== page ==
But that would require Sanders to be a Red Gingrich, which he has never said or even hinted that he ever was. But disappointed Messiah-seekers can choose to feel betrayed all over again by Sanders about this too, if they like.

    1. Anon

      Re: Sanders… he was the solution to Occupy. (Reinvigorated faith in the democratic process, and exhausted whatever was left, pun intended)

      Like BLM is the solution for the blacks. (Literally no change, but massive merchandising opportunities? Win win.)

      Not for nothing, but I observed a marked difference in policing behavior, to everyone’s benefit, after a certain incident in Texas where some crazy got blown up by a robot. They became less actively confrontational, perhaps more professional where I am.

      1. drumlin woodchuckles

        Perhaps the survivors of Occupy will start growing oppositional cultures of rejection. The New Green BetterCulture against the Coaly Roller DeathCulture.

        Perhaps some of them will create a discipline of CounterEconomics and figure out how to design and deploy approaches and methods of CounterMoney and AntiGrowth Survivalism and such.

        Occupy your mind.
        Occupy your culture.
        Occupy your food.

  10. Nikkikat

    Well, I never thought he was a messiah, I thought he was talking about things that needed to be talked about, as no one ever bothered. People have the power and I would never think anyone was going to save us. But I am a radical. I always felt the same about all this women’s rights nonsense. I have agency, I demand respect by my behavior. I demand dignity as a person. So I take that for myself. I don’t go begging for rights, I already have them.

  11. David in Santa Cruz

    Sanders serves us well to point out the hypocrisy of the Democrats. They were never going to allow him to have real power. At least he has a platform.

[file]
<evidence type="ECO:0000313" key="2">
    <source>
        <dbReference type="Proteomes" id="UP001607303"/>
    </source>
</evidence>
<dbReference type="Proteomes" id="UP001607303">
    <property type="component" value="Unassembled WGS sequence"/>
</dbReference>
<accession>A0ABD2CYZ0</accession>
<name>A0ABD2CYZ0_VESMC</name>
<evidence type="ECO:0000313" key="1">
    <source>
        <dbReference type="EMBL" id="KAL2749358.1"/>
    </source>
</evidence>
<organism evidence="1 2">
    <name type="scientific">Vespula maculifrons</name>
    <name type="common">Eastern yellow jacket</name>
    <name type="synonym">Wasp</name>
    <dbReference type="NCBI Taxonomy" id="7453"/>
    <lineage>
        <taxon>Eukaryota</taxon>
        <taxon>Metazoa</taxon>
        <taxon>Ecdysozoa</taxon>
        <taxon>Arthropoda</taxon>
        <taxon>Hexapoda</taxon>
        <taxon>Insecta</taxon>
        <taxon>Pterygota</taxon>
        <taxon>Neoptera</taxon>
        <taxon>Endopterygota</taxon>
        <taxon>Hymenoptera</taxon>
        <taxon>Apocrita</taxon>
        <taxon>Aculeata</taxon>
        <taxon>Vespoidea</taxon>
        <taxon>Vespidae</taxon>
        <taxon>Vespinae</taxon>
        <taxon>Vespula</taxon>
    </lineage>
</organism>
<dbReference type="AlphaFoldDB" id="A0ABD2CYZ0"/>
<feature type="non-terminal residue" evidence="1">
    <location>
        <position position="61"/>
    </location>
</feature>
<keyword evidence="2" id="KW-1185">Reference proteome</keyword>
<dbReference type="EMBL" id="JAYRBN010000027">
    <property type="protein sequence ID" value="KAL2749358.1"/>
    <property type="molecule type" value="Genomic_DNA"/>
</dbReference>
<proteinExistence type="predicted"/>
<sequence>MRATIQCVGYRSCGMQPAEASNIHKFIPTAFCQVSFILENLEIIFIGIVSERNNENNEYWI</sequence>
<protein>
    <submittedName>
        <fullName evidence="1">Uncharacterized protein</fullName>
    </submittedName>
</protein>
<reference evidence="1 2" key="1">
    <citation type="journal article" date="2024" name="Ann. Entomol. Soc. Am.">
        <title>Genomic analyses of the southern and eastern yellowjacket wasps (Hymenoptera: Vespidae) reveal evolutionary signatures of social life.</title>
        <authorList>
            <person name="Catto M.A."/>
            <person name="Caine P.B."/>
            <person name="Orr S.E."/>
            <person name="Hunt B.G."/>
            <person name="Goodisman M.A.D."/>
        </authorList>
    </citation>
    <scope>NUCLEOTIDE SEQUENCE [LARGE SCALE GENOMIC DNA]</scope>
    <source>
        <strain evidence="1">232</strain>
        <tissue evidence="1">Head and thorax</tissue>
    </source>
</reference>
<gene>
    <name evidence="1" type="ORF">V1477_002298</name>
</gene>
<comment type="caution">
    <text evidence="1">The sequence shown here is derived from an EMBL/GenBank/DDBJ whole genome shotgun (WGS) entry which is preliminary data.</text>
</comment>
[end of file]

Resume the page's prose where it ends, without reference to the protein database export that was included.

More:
It is the Democrats who must bear ultimate responsibility for the return of forced child-bearing. It is the “deplorable “ young and poor who will be enslaved by state-sanctioned forced child-bearing, the antithesis of freedom or equality.

  12. Alice X

    The Senate, by its very design is not democratic, presently the 50 Ds are from States with 40 million more residents than the 50 Rs. The filibuster does not help this imbalance, except perhaps for the Ds when they are out of power. But presently IMHO it should be eliminated.

  13. Anon

    Like so many Red Herrings… I swear they didn’t make Roe law, so they would have a football to toss around in moments of massive social upheaval. Suddenly the people have a reason to vote blue again. So the choice becomes global warfare, or losing bodily autonomy, and we know what the hesitant liberal will choose. We must defend the right to kill fetuses; especially important, given the sweltering prospects for the future!

    Aside: Perhaps Vicky Nuland is actually working to save the planet. I think at this point, we can all agree that in order for us to survive, our economies as they currently exist will have to be pared down significantly (an understatement). If the goal is to destroy demand/consumption (a morbid task), with nary a whimper from the populace; they are all doing fantastic work.

    1. drumlin woodchuckles

      You are correct about the DemParty’s motive. They thought they would have decades of raising money and elections by waving the bloody coathanger, and that the Reps would join them by waving the bloody fetus in return. But the Reps were taken over by Sharia Law Christians who really mean it.

      So probortion Americans can figure out how to really mean it in return at least in some states, or they can resign themselves to living under Gilead Republican Party rule.

      1. Anon

        I’m going to put ‘I SURVIVED DONALD TRUMP’ on a bumper sticker……….. That said, America is going to need its (genuinely) conservative streak in the years to come. The Gilead is upon us, and it cares not for politics; though, those keen to its motion will ride the wave. Dramatic? Perhaps…